The first story I ever wrote featured three girls who went to visit a witch on a mountain. I don’t know what happened to them—I was eight and never finished it. The story was my first step into a world of fantasy and magic, with pixies and witches, fairies and gnomes, werewolves and vampires, most tales set in North America or Europe. As an Indian child growing up in Saudi
Arabia, I also watched a lot of Hindi language TV shows, my favorites including a series about the Mughal emperor Akbar and his advisor Birbal, and Hindu mythology epics like the Ramayan and the Mahabharat.

When I turned sixteen, we moved to Canada. My imagination also took a backseat. I dabbled in fantasy now and then, but I always felt that my stories lacked something—a vital ingredient that
made me pick up books by other fantasy writers. So, instead, I began writing fiction inspired by the real world, eventually publishing my first novel, A Girl Like That.

But there was a part of me that still wondered: What if I wrote something other than contemporary?

Back then, I didn’t have the courage to veer too far from my comfort zone. After finishing A Girl Like That, I wrote a science fiction dystopian novel set in a futuristic world…and one draft in, I knew that, like a dissonant note in a song, something was off. As much as I loved the characters, my plot felt skeletal, my setting even more so. I shelved the manuscript and wrote another contemporary novel, turning it into my second published book, The Beauty of the Moment.

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At around this time, something interesting happened. I received a note from a writer friend about my sci-fi novel: “Why don’t you use magic instead of new technology?”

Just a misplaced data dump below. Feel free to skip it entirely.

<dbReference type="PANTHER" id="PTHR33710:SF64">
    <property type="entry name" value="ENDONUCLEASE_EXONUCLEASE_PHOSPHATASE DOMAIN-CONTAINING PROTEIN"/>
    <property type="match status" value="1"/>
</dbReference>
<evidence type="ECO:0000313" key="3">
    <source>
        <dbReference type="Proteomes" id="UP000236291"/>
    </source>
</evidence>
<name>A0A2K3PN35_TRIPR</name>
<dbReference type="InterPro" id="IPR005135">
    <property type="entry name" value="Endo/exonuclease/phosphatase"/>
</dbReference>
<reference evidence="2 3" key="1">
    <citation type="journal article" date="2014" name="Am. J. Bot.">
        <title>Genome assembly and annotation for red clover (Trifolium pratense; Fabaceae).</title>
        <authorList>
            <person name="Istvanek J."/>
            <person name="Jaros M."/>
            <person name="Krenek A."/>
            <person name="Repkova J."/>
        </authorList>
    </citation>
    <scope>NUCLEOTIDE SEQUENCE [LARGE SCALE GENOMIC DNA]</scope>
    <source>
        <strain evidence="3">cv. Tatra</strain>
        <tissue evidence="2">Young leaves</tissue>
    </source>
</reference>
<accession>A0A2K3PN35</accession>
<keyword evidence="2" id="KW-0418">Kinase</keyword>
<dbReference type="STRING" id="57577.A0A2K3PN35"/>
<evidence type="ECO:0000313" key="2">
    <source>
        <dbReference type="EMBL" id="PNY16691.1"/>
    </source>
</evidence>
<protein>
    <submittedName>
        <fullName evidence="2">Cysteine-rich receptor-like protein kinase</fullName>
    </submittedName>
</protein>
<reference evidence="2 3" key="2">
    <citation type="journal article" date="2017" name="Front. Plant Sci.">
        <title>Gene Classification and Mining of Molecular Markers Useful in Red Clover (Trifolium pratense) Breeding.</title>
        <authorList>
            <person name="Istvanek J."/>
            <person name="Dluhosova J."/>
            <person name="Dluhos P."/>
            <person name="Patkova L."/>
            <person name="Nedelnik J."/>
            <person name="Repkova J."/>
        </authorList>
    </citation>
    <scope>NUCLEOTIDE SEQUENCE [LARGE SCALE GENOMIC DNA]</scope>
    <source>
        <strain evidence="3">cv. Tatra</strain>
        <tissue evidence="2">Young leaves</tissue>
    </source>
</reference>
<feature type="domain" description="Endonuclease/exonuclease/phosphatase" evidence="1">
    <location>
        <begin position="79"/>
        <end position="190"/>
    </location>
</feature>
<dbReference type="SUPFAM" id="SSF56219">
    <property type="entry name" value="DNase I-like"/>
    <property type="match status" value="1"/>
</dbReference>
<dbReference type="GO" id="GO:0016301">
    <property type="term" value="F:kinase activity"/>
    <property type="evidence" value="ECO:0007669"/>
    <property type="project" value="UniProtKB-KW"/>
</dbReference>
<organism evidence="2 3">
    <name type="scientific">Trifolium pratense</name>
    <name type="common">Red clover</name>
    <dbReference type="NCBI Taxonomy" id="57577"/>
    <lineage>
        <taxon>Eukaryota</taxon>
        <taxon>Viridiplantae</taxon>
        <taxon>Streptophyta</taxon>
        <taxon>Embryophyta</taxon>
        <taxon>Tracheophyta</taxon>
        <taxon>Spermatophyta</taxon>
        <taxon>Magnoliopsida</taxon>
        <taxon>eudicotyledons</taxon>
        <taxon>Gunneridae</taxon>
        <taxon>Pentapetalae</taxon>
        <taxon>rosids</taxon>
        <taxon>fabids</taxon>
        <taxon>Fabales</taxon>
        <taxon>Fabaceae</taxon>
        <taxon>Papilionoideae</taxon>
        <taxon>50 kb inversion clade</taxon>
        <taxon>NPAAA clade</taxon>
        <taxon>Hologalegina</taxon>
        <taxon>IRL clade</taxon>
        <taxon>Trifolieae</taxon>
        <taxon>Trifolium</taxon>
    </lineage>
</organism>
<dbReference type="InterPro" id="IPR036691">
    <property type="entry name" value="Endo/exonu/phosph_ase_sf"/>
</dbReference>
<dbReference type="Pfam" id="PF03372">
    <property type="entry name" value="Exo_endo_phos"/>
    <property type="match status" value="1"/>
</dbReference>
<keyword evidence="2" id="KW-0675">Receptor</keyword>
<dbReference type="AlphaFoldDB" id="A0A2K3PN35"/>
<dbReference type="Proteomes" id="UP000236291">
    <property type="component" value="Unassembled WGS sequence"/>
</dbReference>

The suggestion piqued my curiosity. At this point, I had nothing to lose by experimenting with magic. I considered the setting and, on a lark, decided to change the world I was playing with into one inspired by late-medieval India—a historical period I was obsessed with as a teenager.

Medieval India brought forth other images: a childhood of movies and stories where boys and men participated in epic battles, while girls and women always remained in the background.
History, however, refuted these narratives. Rani Lakshmibai of Jhansi is an Indian icon, but she wasn’t the only female warrior India had. I discovered other Indian women who were warriors:
the Attingal Ranis of Kerala, who led troops into battle; Chand Bibi who battled Emperor Akbar’s forces at Ahmednagar in the 16th century; Nur Jehan, who hunted tigers, rescued her
husband Emperor Jehangir, and became an empress in her own right.

I found inspiration in all of these historical figures and also in modern day women such as the Gulabi Gang.

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As I rewrote my first chapter and redrew my map, the floodgates opened. A new fictional landscape unfolded before me—already ten times more detailed than the one in which I’d set my dystopian novel. I’d finally found the right key to play that song in! Drawing on my research and knowledge of Indian history and mythology, I began creating my own myths. With a ferocious teenage girl as my guide, I fell into a world that was both brutal and beautiful—a world that explored women in all their complexities and also threw them into the heart of explosive action scenes.

Hunted by the Sky brought magic and fantasy back into my life. All I had to do was embrace the culture I was born into.

Tanaz Bhathena is a two-time nominee of the White Pine Award by the Ontario Library Association, most recently for her novel The Beauty of the Moment. She lives in Mississauga, Ontario, with her family. The views expressed are the author’s own.

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